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SOUTHAMPTON :
who resided in Southampton in 1545, as noticed by Leland in the following terms :—" The house that Master Lighster, chiefe Barne of the King's Escheker, dwellyth yn, is very fair." He made his will here, in October, 1552, died here on the 14th of March, 1553-4, and that lie was interred in St. Michael's Church three days afterwards is shewn by the following entry in the old register: —"1553. The xvii day of March, Syr Rychard Lyster Knight, was buryde." Lord Chancellor Wriothesley was first buried in the Church of St. Andrew's, Holborn, and his body subsequently removed to Titclifield, some eight miles from this town. In this church the mayor was formerly sworn into office, and it was customary for a sermon to be preached by the minister of the parish, who received a guinea therefor, but in 1677 an order is entered in the Corporation journals that because Mr. Butler had abused the Corporation in the swearing-in sermon there should be no sermon at the swearing of the Mayor, who might for that purpose go to what church he pleased—an order repeated in 1691. The custom has since fallen into desuetude.
The ancient timber-gabled house in St. Michael's Square is the reputed residence of Henry VIII. and Anne Boleyn; the Roman Catholic Church is just opposite ; and not far below is the Masonic hall of the town. On the south side of St. Michael's Square the Roman Catholic schools occupy what is believed to be the site of the ancient woollen hall of the port. Returning to the east end of St. Michael's Church, a few paces down French-street, the building forming three sides of a quadrangle known as Hampton Court occupies the site of Little St. Denis and of St. Mary Magdalene's hospital for Lepers, founded about 1100. Close to this is the birthplace of Dr. Watts. A little below is the Theatre, and nearly opposite the site of St. John's Church, one of the four in Henry II. s grant, Falling into ruin, the ground was converted into a burial place and the parish united to that of St.Lawrencein 1705 . Retracing our steps to the High-street, the first church on the right above Holy Rood is St. Lawrence, a modern structure in the Early English style, %pon an old foundation.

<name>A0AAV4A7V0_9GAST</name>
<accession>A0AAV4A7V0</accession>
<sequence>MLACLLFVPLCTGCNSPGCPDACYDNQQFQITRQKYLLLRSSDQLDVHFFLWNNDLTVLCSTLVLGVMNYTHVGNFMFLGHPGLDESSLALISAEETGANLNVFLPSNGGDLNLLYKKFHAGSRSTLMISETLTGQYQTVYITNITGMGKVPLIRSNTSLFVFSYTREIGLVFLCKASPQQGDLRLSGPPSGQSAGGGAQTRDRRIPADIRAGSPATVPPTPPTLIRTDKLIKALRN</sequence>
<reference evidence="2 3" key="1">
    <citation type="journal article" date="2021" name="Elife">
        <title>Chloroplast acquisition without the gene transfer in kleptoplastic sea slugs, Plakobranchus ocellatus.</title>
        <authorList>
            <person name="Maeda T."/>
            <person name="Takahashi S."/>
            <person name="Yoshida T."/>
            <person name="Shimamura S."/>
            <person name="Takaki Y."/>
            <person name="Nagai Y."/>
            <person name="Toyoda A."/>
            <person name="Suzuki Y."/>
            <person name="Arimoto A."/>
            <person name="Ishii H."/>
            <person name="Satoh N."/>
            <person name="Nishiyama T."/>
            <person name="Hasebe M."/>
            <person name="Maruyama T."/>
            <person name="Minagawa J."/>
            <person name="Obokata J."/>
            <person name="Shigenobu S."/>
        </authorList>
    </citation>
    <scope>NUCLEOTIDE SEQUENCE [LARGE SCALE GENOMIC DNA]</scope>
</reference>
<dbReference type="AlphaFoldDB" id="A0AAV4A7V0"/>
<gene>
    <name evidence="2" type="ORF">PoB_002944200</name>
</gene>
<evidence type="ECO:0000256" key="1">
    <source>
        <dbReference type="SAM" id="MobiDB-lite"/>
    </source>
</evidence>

The building at the corner of East-street, having more the appearance of a theatre than a church, is All Saints (another of the original four ecclesiastical foundations of Henry II.'s charter) built towards the close of the last century, and celebrated for its slightly curved roof of 61 feet span from wall to wall bv 95 feet in length without any supporting pillars—a bold experiment for that tune Admiral Carteret, the circumnavigator, and^Bryan Edward, author, of a history of the West Indies, rest in the catacombs here.
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